While under the rule of the caliphate, tribes in the empire's most remote, isolated areas began establishing their own independent states, and during the Middle Ages many Kurdish dynasties arose in the region. Of these dynasties, the Ayyubid dynasty (c. 1173–1250) was the largest, ruling over Egypt and what is now Syria, northern Iraq, and Yemen. Kurdish dynasties would rise and fall with the changing tides of invasions and conquests, though Kurds managed to maintain some autonomy over their homeland.

In 1514 Ottoman armies captured and annexed Kurdistan and Armenia as two separate lands. For a time Ottoman leaders allowed local chiefs to govern Kurdish domains, but by the nineteenth century the empire had begun centralizing its power around the capital city of Constantinople. In 1847 Kurdish leaders staged an unsuccessful revolt against the Ottomans; and despite its failure, by 1880 the first real Kurdish nationalist movement had taken root, with leaders demanding the recognition of an independent Kurdistan.

Modern Era Kurdish history during the twentieth century was largely defined by oppression and persecution at the hands of political leaders in Iraq, Iran, Turkey, and Syria as well as by a desire among Kurds to establish sovereign home rule over Kurdistan. When the Ottoman Empire was dissolved at the end of World War I, many Kurds resisted assimilation into the new Turkish Republic. During the war, the Young Turks, members of Turkey's secularist, nationalist reform party, had waged a widespread campaign of ethnic cleansing and forced deportation against Kurdish people, displacing as many as 700,000 Kurds from their homelands. It is estimated that perhaps half that number were killed.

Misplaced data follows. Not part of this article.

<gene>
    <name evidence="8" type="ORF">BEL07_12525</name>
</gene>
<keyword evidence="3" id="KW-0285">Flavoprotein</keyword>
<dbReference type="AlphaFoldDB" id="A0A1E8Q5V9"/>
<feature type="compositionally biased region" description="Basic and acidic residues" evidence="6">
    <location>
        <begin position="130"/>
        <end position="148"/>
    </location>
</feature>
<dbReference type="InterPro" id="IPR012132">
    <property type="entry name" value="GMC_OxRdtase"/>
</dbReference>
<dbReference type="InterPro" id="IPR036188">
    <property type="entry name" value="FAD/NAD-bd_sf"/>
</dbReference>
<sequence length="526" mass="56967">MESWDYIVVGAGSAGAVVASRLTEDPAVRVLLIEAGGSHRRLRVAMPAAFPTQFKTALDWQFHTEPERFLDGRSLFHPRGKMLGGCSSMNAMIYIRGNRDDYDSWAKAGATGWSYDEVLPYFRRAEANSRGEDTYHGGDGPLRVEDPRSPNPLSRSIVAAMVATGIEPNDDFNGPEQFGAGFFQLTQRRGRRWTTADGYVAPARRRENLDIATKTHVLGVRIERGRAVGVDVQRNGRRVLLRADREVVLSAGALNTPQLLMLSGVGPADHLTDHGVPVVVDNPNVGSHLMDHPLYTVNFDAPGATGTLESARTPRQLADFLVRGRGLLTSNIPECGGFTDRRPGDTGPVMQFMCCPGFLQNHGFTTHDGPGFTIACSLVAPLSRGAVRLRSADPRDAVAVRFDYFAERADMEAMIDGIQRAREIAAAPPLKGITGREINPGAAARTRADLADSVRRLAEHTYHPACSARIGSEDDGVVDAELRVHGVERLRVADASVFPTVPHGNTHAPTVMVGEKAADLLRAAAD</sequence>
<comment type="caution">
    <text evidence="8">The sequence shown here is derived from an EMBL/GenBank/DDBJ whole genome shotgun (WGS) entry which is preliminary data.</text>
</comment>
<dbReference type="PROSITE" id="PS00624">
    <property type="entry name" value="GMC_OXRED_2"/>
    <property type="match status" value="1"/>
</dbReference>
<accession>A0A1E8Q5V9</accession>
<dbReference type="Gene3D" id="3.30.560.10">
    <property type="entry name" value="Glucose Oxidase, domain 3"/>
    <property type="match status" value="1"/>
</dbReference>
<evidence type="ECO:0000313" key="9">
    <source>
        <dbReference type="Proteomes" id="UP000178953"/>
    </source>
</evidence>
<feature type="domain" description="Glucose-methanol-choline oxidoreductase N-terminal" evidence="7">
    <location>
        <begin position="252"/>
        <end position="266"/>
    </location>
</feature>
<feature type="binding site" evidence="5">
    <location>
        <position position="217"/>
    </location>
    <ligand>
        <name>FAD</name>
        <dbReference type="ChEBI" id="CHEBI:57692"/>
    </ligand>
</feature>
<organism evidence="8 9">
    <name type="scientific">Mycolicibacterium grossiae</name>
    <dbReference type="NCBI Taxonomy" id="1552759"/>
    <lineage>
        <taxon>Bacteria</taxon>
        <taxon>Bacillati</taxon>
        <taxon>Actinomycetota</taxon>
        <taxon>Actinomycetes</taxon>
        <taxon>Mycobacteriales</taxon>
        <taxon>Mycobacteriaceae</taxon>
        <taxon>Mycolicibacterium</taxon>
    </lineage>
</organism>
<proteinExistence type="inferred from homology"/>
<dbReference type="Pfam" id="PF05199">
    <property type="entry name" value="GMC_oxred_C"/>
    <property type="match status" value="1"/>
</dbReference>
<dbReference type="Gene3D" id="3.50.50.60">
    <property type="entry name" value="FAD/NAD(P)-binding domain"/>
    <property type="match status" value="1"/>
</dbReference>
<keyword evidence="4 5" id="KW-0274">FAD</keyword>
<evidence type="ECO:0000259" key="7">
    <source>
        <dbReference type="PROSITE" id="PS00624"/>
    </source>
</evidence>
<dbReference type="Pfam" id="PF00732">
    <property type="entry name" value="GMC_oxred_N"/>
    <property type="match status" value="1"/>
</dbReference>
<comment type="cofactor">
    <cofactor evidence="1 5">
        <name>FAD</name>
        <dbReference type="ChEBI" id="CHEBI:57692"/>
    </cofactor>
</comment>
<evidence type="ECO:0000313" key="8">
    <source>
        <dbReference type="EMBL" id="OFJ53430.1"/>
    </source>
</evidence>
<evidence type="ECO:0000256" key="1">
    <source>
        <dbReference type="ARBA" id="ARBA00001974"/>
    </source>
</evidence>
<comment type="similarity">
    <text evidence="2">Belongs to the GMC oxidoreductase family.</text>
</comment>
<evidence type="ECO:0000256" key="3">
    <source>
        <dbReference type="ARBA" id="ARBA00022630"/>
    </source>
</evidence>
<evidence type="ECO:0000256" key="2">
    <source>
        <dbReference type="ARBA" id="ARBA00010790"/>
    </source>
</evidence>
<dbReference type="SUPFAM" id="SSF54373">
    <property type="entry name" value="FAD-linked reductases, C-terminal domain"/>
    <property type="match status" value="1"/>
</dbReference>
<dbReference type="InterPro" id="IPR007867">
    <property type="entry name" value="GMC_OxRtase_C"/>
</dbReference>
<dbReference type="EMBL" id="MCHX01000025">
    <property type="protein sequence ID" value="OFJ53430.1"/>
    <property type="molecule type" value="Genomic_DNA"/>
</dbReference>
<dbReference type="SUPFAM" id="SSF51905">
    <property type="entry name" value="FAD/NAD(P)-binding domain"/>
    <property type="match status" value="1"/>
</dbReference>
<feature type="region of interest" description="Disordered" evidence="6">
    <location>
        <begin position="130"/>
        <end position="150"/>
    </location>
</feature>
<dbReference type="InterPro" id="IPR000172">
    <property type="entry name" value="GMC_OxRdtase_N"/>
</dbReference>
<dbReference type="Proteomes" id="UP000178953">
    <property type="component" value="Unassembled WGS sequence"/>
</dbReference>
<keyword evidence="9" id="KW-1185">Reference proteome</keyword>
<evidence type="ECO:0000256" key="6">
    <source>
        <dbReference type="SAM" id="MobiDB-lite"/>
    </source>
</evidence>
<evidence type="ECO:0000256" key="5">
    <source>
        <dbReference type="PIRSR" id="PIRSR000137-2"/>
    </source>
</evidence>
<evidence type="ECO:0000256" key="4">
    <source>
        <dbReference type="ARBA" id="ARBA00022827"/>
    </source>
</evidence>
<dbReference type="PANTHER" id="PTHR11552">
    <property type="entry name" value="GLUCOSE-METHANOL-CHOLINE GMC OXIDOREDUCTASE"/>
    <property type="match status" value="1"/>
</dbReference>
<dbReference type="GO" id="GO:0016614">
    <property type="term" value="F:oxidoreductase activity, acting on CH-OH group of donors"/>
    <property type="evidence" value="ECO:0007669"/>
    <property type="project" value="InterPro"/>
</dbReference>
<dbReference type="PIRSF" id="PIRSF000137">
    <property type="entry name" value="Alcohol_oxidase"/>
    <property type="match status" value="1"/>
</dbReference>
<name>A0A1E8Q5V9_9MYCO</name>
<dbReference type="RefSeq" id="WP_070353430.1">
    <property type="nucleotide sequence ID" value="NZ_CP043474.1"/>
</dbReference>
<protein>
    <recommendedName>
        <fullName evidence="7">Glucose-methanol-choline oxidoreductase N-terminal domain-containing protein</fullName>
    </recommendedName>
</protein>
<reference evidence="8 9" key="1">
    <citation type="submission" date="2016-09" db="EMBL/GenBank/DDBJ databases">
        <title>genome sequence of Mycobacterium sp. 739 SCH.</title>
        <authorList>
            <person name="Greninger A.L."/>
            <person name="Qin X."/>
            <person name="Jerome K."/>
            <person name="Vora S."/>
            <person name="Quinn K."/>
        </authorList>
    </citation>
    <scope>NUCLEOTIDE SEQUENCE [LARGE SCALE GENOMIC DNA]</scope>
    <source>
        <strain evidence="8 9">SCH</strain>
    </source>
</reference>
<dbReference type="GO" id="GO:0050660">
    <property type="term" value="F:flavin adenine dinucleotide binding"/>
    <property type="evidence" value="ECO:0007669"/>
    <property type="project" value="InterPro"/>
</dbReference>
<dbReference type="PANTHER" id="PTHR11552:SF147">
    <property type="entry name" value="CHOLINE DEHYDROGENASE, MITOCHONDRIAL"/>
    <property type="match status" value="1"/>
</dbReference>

From the 1920s until the 1940s, several short-lived independent Kurdish states blossomed and folded as the world's most powerful nations vied for control of the Middle East's oil-rich lands. These failed efforts included the Kingdom of Kurdistan in Iraq, the Republic of Ararat in Turkey, and the Republic of Mahabad in Iran. Each of these, as well as numerous other Kurdish uprisings, were suppressed by the ruling parties of their respective nations, resulting in the forced displacement of more Kurdish people and sporadic periods of martial law.

By the dawn of the Cold War, much of the Middle East was divided between countries welcoming support and influence from the United States and countries allying themselves with the Soviet Union. Kurds were caught in the middle, and their attempts at independence were often actively thwarted by the world's superpowers. In Turkey during the 1950s, Kurds enjoyed some increased freedoms and began working within the country's political system to improve their living conditions. In 1960, however, these efforts were halted when a military coup d'état ousted the country's democratically elected government.